The music video Smith alluded to was “Summertime,” a mellow head-bobber that deviated from the madcap mold of previous Fresh Prince/Jazzy Jeff tunes. Featuring a “slightly transformed” sample of Kool & The Gang’s seductive ’70s jam “Summer Madness,” Smith’s retooled version perfectly captured the soulful essence of a midsummer day in the ’hood.
“The temperature’s about 88
Hop in the water plug just for old time’s sake
Break to ya’ crib, change your clothes once more
Cause you’re invited to a barbecue that’s starting at 4
Sitting with your friends cause y’all reminisce
About the days growing up and the first person you kiss
And as I think back makes me wonder how
The smell from a grill could spark up nostalgia …”
Call it a comeback. “Summertime” dramatically reversed Smith’s flagging musical fortunes, selling more than 1 million copies and nabbing the Grammy for best rap performance by a duo or group. But for Smith, the single’s importance went beyond accolades and peer honors. “Summertime” seemed to establish a template for the rapper’s subsequent singles. He would eventually part ways with Townes, embarking on a solo career in which he would apply his rhymes to samples of R&B radio favorites from the post-Motown era, including tracks by Luther Vandross, Stevie Wonder, Sister Sledge, Roy Ayers Ubiquity and others.
His music evinced a sense of elegance and upward social mobility. While he wasn’t above sampling the occasional gutbucket stomp, his biggest singles were assembled mostly from R&B songs produced north of the Mason-Dixon Line, lavish funk hits that lent his music the upscale appeal of a Versace collection. Perhaps the best example of this was “Gettin’ Jiggy Wit It,” the gold-certified hit from Smith’s high-stakes 1997 solo debut album, Big Willie Style. The tune sampled “He’s the Greatest Dancer,” the disco classic that name-checks elite clothing brands such as Halston, Gucci and Fiorucci.
Smith’s musical choices couldn’t have been more perfectly timed. He was launching his solo career in the late ’90s, a period of tremendous economic growth and conspicuous consumption. To underscore the notion that he was a musical status symbol, he crammed Big Willie Style with broadly appealing, expensive-sounding samples. “Men in Black” appropriated Patrice Rushen’s luxurious ’80s shuffle “Forget Me Nots,” while subsequent singles “Miami” and “Just the Two of Us” borrowed from The Whispers’ “And The Beat Goes On” and Bill Withers’ satiny 1981 ballad “Just the Two of Us.” Yet, while his tony, aspirational music matched your Cartier ensemble, Smith’s songs were still down-home enough to be played at the neighborhood block party.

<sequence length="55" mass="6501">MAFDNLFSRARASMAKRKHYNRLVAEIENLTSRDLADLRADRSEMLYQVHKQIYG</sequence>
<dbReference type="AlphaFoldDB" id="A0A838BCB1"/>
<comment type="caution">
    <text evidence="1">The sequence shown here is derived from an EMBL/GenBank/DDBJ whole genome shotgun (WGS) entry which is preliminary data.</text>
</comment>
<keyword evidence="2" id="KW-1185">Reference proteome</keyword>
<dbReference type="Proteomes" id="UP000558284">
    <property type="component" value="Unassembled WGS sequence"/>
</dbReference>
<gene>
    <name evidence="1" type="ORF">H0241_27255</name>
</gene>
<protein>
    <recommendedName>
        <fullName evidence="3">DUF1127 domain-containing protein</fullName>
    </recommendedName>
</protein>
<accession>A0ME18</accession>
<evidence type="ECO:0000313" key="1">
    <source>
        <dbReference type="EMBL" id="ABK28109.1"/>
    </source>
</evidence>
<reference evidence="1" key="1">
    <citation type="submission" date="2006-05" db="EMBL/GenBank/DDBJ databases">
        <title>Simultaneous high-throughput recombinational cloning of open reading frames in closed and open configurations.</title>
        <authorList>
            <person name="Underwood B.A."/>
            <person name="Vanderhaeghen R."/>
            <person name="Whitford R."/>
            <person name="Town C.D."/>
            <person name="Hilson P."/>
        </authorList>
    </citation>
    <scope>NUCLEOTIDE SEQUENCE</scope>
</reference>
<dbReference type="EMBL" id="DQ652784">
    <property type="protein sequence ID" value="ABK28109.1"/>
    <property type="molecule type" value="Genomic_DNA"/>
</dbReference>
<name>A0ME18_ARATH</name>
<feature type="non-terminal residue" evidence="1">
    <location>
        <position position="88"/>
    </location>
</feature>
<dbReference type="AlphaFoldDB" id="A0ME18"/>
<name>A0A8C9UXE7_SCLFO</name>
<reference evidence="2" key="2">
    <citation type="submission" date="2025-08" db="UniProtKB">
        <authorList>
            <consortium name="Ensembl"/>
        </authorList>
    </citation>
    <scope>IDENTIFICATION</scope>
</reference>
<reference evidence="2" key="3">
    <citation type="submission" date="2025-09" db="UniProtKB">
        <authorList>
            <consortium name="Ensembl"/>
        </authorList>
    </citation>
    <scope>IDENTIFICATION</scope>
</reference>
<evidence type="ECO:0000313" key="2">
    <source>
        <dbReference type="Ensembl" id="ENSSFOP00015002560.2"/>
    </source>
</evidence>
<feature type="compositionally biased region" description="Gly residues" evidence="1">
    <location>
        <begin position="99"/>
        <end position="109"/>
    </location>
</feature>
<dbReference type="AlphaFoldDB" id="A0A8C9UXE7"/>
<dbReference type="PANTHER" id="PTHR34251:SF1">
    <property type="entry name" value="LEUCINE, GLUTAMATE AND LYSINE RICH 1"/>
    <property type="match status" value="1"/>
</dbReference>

His music may have conveyed sophistication, but his lyrics were pure, old-fashioned hip-hop egomania. Big Willie Style found Smith boasting constantly about his boffo film career while flipping off his detractors (“Player haters been hatin’ all my playin’ for years / Now they seein’ they worst fears as I bathe in cheers”). Yet despite all his Tarzanlike chest-thumping, Smith was careful to promote himself as hip-hop’s resident straight arrow. Where his gangsta rap rivals were dismissing women as “b—-es” and worse, the females in Smith’s songs were “ladies” and “hot mamis.” He trumpeted the joys of fatherhood and celebrated his romance with soon-to-be wife Jada Pinkett (“Finally found a person, worthy of all / Instead of pushin’ me down, you want to cushion my fall / Your eyes could make the sun rise, all the birds sing / Seal it with a kiss, bind it with a ring”).
This reconciliation of bravado and gee-whiz humility is classic Smith, and he would be rewarded handsomely for his bluster. Boosted by its status as the theme song from the Smith movie of the same name, “Men in Black” topped singles charts throughout Europe and Australia, capturing the 1998 Grammy Award for best rap solo performance. By the time its initial sales run was through, Big Willie Style had moved 9 million copies, making it one of the best-selling hip-hop albums of all time. In the midst of gangsta rap’s blood-splattered heyday, Smith was topping the charts with obscenity-free songs about clubbing, chivalry … and himself.
Seizing on the momentum of his blockbuster performances in movies such as Independence Day and Bad Boys, Smith released his second solo album in 1999. Willennium spawned the debut single “Wild Wild West,” another movie tie-in featuring a sample of Stevie Wonder’s percolating single “I Wish.” The follow-up single “Will 2K” was built from The Clash’s 1983 funky post-punk classic “Rock the Casbah,” while “Freakin’ It” bummed its beat from Diana Ross’ ritzy disco classic “Love Hangover.” Though not quite the sales bulldozer its predecessor was, Willennium nonetheless penetrated Billboard‘s Top 5 and sold more than 5 million copies.